Suddenly, cycles are the talk of the town. If you are sitting in the office cafeteria or checking the posts of your friends on Facebook, it is difficult not to find quite a few talking about cycling or actually seen cycling. Apps like Strava and Google Fit are also making people aware of an alternative mode of transport and fitness opportunity. There is definitely a rise of weekend cycling clubs and the fitness store chains like Decathlon doing their bit to promote cycling.
Why is cycling a positive trend and is likely to stay?
- Traffic is a bane for most of us living in the cities. Most of us are looking for alternatives for a traffic-free short-term commute. Many of us who work in European companies or have visited Europe are aware of the robust cycling infrastructure in these countries. And many of us feel that it can be a reality in India too provided, cycling infrastructure can be built which should not require big expenses.
- Pollution is an eye opener for many. The growth of private vehicles have totally ignored the fact that the way we are adding vehicles, it will only make the air worse with exhaust fumes.
- Sedentary lifestyles – fueled by french-fries, pizzas and burgers, coupled with desk jobs, have left most of us quite unfit. Many of us are looking at easy and fun way to lose weight. Many of us are not very comfortable working in the closed gyms but prefer some outdoor activity. With many of us having cycled as children, it is one familiar territory for us to re-explore.
- India is an importer of crude and that puts us at the risk of the vagaries of the oil prices internationally. By reducing our dependence on cars, even if we are able to achieve not using our cars once a week and cycle instead, we can save around 40 litres of fossil fuels every year. That may not sound like a big number but if we look at it from a national point of view with the population of 125 crores, I think it’s a very big number we are talking about.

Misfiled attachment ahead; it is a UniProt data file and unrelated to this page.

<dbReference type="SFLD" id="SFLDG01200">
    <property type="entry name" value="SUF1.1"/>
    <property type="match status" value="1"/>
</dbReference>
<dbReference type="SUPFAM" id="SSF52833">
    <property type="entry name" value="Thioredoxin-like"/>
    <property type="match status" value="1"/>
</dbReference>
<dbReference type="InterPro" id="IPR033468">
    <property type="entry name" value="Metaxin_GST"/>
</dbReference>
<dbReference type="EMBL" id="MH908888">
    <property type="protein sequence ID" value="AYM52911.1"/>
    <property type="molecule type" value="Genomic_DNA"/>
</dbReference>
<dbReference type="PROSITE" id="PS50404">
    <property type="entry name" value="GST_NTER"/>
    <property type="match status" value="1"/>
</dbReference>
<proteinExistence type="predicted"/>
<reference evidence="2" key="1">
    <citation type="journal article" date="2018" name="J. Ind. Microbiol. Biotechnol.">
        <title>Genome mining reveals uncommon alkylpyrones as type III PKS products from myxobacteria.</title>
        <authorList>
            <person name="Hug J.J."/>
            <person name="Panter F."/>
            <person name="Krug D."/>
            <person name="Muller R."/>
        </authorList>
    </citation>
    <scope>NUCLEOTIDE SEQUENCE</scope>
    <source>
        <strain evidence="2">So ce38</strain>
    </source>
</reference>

- A lot of popular celebrities like Salman Khan and Akshay Kumar are known to be regular cyclists and their fans will surely adapt their lifestyles to follow their role models. The government, if promotes this trend with the help of these stars, the cycling will only get more popular and glamorous.
So where is the branding opportunity?
- Today many people want to cycle but they refrain from making investments in buying a cycle. There were schemes where cars were sponsored by companies in lieu of using the car for advertising space. If the same model was to be followed, a cycle which costs roughly around INR 10,000/-, can be gifted to potential target group and it could be used for reminder branding for a whole array of brands from telecom to tea. In fact, a fleet of 100 cycles would cost less than ten million rupees.
- Metro revolution is taking over the country. If companies / brands could offer the solution of last mile connectivity to and from the metro stations by sponsoring free cycles at the stations which can carry their branding and reach out to millions of people on a monthly basis.
- Marathons have been used for long by telecom companies. Cyclothons are not that popular yet. If companies could organize cyclothons where thousands of cyclists with branded jerseys and cycles are seen together for a cause, it can give a huge online and offline opportunity.
- Corporates today are looking at ways to have healthy employees, if companies start promoting cycling to the employees, and organize cycling events internally, it can be a huge opportunity for companies to promote their services.
- Cycling infrastructure is a challenge in the country right now. If any company, under their CSR program, want to invest and build the cycling infrastructure in the country, it can be a pioneering opportunity that can be encashed at various forums.
Outdoor branding is usually a huge cost. But cycling could offer tiny mobile branding opportunities at a much lower cost and can be controlled better. If trolleys at the airport can be branded, why not cycles and cycling?
The views expressed here are that of the author and do not necessarily reflect that of Reputation Today.